Narrating Friendship and the British Novel, 1760-1830  book cover
1st Edition

Narrating Friendship and the British Novel, 1760-1830

ISBN 9780367346812
Published May 20, 2019 by Routledge
282 Pages

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Book Description

Friendship has always been a universal category of human relationships and an influential motif in literature, but it is rarely discussed as a theme in its own right. In her study of how friendship gives direction and shape to new ideas and novel strategies of plot, character formation, and style in the British novel from the 1760s to the 1830s, Katrin Berndt argues that friendship functions as a literary expression of philosophical values in a genre that explores the psychology and the interactions of the individual in modern society. In the literary historical period in which the novel became established as a modern genre, friend characters were omnipresent, reflecting enlightenment philosophy’s definition of friendship as a bond that civilized public and private interactions and was considered essential for the attainment of happiness. Berndt’s analyses of genre-defining novels by Frances Brooke, Mary Shelley, Sarah Scott, Helen Maria Williams, Charlotte Lennox, Walter Scott, Jane Austen, and Maria Edgeworth show that the significance of friendship and the increasing variety of novelistic forms and topics represent an overlooked dynamic in the novel’s literary history. Contributing to our understanding of the complex interplay of philosophical, socio-cultural and literary discourses that shaped British fiction in the later Hanoverian decades, Berndt’s book demonstrates that novels have conceived the modern individual not in opposition to, but in interaction with society, continuing Enlightenment debates about how to share the lives and the experiences of others.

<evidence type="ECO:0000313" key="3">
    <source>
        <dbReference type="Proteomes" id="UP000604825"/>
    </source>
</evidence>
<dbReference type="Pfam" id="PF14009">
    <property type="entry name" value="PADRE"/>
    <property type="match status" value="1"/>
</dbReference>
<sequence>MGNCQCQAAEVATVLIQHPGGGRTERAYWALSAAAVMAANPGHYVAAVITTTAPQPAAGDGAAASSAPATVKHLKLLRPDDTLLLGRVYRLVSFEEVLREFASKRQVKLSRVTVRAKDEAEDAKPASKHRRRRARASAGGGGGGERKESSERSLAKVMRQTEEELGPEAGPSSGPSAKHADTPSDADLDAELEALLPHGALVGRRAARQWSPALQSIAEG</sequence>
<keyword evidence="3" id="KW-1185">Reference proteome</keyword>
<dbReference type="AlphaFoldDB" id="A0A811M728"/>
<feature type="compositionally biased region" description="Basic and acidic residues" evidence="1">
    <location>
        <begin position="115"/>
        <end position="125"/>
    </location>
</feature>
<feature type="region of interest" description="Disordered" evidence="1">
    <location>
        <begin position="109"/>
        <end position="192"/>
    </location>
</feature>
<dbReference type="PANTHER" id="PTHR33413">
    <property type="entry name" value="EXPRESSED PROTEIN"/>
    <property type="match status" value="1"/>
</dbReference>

Table of Contents

List of Contents


1 The Virtuousness of Conventions: Friendship and the Ethics of Fiction

1.1. Friendship Values, Friendship Virtues in Frances Brooke’s The History of Lady Julia Mandeville (1763)

1.2. Mary Shelley’s Frankenstein (1818) and the Narcissistic Impotence of Romantic Friendship

2 Public or Private? Friendship and the Novel Sphere in Utopian and Sentimental Writing

2.1. A Utopian Conjunction? Philanthropic Design and Particular Friendship in Sarah Scott’s Millenium Hall (1762)

2.2. Helen Maria Williams’s Julia (1790) and the Paradigm of Active Sensibility in the Sentimental Novel

3 A Question of Perspective and Character: Friendship and Narrative Situation

3.1. ‘Excite me to Virtue’: Friendship as Reason and Purpose in Charlotte Lennox’s Euphemia (1790)

3.2. The Perceptive Pluralism of Friendship in Sir Walter Scott’s Redgauntlet (1824)

4 The Progress of the Plot: Epistemologies of Friendly Interventions

4.1. Not False, but Wrong? Friendly Interventions in Jane Austen’s Persuasion (1818)

4.2. Friendship, Truth, and the Generosity of Heart in Maria Edgeworth’s Helen (1834)

Conclusion: Friendship and the Novel Genre


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Katrin Berndt is Associate Professor of British and Anglophone Literatures and Cultures at the University of Bremen, Germany.